After being one of the last countries in the region to create a Ministry of the Environment (2015), Panama seems to be not only catching up, but overtaking – by becoming one of the first countries in the world to recognise the fundamental rights of nature.

Through Law 287, enacted at the end of February 2022, the government has declared that nature has rights that allow it to be defended in court.

In the future, it will ensure the implementation of all necessary measures to prevent and limit the harmful effects of human activities contributing to the extinction of species, the destruction of ecosystems and the permanent alteration of natural cycles and climate, including unsustainable extraction of natural resources, unsustainable and damaging fishing of threatened or endangered species, emission of greenhouse gases, deforestation and other human activities that destroy nature.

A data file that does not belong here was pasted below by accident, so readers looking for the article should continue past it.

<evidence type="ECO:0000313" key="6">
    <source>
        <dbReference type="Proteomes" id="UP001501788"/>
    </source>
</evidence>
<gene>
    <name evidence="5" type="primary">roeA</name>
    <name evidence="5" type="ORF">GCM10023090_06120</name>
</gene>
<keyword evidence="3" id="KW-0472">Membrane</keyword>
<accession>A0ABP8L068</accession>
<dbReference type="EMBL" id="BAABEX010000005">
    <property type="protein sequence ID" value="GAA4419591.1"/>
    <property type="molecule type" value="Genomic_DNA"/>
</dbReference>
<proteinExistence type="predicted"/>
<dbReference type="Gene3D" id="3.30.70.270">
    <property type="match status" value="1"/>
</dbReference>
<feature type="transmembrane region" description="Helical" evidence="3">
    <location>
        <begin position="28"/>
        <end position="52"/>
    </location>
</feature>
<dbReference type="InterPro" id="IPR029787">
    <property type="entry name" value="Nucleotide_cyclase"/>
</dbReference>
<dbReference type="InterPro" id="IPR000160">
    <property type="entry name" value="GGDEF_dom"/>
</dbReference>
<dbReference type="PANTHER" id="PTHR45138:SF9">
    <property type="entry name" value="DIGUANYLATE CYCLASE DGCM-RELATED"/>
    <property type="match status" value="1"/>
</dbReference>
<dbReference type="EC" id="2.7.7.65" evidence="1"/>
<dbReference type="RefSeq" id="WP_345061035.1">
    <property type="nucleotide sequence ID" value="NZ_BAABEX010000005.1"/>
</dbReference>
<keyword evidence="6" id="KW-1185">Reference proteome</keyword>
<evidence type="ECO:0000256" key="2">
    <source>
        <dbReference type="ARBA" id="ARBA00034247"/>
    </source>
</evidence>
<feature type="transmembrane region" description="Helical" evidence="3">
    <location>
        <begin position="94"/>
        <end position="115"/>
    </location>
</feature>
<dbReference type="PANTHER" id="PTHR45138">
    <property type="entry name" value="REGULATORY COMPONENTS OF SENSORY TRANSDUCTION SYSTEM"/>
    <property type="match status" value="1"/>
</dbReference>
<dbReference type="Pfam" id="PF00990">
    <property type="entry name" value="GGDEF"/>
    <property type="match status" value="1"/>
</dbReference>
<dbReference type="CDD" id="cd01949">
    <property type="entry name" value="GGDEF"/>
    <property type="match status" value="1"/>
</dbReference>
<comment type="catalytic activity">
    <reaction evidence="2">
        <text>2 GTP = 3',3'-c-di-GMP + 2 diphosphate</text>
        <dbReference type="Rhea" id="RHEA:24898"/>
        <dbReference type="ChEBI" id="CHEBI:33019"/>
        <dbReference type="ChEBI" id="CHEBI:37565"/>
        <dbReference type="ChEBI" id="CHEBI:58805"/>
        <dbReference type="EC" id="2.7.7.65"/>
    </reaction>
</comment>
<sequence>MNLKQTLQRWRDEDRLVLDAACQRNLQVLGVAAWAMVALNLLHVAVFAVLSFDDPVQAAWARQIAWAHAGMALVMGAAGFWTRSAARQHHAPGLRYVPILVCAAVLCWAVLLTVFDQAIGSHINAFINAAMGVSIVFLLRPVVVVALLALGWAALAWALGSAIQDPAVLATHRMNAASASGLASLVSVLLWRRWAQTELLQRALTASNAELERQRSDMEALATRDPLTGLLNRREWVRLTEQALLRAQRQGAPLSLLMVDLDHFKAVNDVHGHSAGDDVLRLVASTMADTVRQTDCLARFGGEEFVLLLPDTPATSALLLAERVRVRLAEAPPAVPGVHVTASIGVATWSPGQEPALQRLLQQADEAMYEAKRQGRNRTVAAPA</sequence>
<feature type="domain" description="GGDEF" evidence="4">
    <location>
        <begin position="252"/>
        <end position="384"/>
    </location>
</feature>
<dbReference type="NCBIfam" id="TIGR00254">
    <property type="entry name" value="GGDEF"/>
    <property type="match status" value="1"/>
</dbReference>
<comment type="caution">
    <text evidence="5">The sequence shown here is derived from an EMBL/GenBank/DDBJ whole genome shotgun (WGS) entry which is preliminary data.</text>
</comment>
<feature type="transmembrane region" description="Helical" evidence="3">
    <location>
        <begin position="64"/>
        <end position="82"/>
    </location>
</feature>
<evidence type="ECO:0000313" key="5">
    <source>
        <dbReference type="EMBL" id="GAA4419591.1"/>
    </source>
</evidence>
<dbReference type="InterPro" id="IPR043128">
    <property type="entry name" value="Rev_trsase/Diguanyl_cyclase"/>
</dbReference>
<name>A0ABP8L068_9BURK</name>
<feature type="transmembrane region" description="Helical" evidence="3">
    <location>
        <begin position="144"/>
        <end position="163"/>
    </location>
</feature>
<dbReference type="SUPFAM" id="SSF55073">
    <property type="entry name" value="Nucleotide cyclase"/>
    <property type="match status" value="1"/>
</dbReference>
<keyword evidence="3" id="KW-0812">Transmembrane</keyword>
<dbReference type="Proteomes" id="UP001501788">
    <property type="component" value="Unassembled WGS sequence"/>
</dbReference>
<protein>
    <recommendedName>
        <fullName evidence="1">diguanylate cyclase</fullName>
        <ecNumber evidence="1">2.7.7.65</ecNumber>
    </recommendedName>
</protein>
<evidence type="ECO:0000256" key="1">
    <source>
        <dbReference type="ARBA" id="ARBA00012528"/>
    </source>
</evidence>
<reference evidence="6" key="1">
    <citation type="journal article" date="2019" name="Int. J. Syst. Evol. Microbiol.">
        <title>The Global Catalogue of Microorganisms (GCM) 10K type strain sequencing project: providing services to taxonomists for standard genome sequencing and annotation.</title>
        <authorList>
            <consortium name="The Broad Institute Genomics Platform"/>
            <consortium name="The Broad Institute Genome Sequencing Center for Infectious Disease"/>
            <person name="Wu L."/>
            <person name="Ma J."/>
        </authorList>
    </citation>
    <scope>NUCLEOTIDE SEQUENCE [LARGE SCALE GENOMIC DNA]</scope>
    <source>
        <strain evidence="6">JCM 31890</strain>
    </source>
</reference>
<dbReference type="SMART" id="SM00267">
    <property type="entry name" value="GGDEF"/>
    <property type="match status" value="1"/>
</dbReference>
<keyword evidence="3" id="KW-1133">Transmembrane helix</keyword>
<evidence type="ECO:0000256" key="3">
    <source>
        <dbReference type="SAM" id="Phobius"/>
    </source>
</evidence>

This is very good news in a country where deforestation is rampant, even though the natural wealth of the territory is unique and exceptional.

Let us also hope that this law will provide legal ammunition to forest communities, such as the Embera-Wounaan, who have been fighting for many years to preserve their precious natural heritage.

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